After months of delays the government has finally released its new defence policy - and it comes with a $20 billion price tag.
The 15-year plan includes replacing aircraft, frigates and possibly the Army's Light Armoured Vehicles and creating a cyber-security system.
But there are questions over whether $20bn is enough - as it still falls short of what other countries are spending.
Waikato University law professor Alexander Gillespie said $20bn is a big jump in the military's budget, representing an extra $1.3bn per year.
He said it would not allow the defence force to expand, but it would allow it to update existing vessels and aircraft.
"We're keeping pace with what we've got, we're not expanding the base. We haven't got a military strike wing, like the Australians have and haven't got submarines like the Australians have, so we're still keeping up but we're not expanding."
Professor Gillespie said there was a sense that a number of New Zealand's close allies thought that it should be doing more.
"The question will be whether this will be sufficient in their eyes, that we're actually carrying our amount of weight - I expect it will be because it's a large jump for us."
But Peter Greener from the Victoria University's Centre for Strategic Studies, said $20bn was still only about 1 percent of gross domestic product, which was at the lower end of the defence spending range, internationally.
"It's pretty much what it's been for the last 20 years. But the fact that the government is committing to the potential to spend 20-billion is positive in terms of being able to plan for the defence force for the future," Dr Greener said.
Some of the new money would go towards boosting maritime surveillance within New Zealand's exclusive economic zone and in the Pacific and Southern Oceans.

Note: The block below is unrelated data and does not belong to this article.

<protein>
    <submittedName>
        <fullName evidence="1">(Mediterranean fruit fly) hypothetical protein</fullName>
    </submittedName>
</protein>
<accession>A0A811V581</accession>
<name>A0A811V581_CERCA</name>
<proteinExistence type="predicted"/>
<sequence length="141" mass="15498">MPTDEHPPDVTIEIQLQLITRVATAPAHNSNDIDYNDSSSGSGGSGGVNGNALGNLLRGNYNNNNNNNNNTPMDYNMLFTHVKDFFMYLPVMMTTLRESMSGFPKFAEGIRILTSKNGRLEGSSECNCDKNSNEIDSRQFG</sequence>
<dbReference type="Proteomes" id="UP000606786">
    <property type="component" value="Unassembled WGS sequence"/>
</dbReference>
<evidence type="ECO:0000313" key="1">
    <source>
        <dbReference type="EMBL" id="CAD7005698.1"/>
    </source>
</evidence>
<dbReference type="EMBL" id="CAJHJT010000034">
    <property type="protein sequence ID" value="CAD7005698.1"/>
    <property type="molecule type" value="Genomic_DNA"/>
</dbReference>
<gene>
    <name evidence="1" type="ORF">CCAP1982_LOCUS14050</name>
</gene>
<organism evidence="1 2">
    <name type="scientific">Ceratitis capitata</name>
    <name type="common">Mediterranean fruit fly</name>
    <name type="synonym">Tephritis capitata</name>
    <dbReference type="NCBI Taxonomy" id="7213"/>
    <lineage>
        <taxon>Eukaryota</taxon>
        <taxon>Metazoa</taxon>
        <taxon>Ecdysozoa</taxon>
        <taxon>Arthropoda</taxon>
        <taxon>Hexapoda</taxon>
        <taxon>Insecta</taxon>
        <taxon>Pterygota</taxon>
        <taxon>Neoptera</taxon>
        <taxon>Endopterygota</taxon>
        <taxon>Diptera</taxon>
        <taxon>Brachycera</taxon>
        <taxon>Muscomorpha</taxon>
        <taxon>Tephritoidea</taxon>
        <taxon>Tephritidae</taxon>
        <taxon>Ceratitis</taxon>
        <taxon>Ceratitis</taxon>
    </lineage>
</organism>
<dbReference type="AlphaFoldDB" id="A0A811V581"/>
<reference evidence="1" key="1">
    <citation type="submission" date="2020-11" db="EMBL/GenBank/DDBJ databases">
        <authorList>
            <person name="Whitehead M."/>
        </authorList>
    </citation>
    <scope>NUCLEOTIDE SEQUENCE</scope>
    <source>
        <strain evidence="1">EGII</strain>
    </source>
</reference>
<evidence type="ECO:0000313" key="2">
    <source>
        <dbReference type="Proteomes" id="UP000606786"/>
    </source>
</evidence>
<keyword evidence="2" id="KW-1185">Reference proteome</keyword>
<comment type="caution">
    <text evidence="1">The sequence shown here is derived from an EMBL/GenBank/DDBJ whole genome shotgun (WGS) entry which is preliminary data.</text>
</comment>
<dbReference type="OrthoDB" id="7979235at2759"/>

The White Paper said New Zealand's priorities lay in protecting those waters from illegal fishing.
Dr Greener said it was a critical area as over the next two decades fishing stocks could be in crisis and it was important New Zealand had the capability to deter and detain those who were fishing illegally.
While the overall plan has a $20bn price tag over the next 15 years, the White Paper does not contain a specific breakdown of costs.
Labour's defence spokesperson Phil Goff said it was hard to then know if it would be enough.
"We don't know if it is value for money, because we don't know what they're spending it on specifically."
The ACT leader David Seymour believes it would be money well spent because defending New Zealand was something the Government had to do.
He said the White Paper indicated the defence force would be modernised and the threats were different.
The government said the White Paper had been fully costed and specific details will would be released once business cases had been confirmed for the new purchases.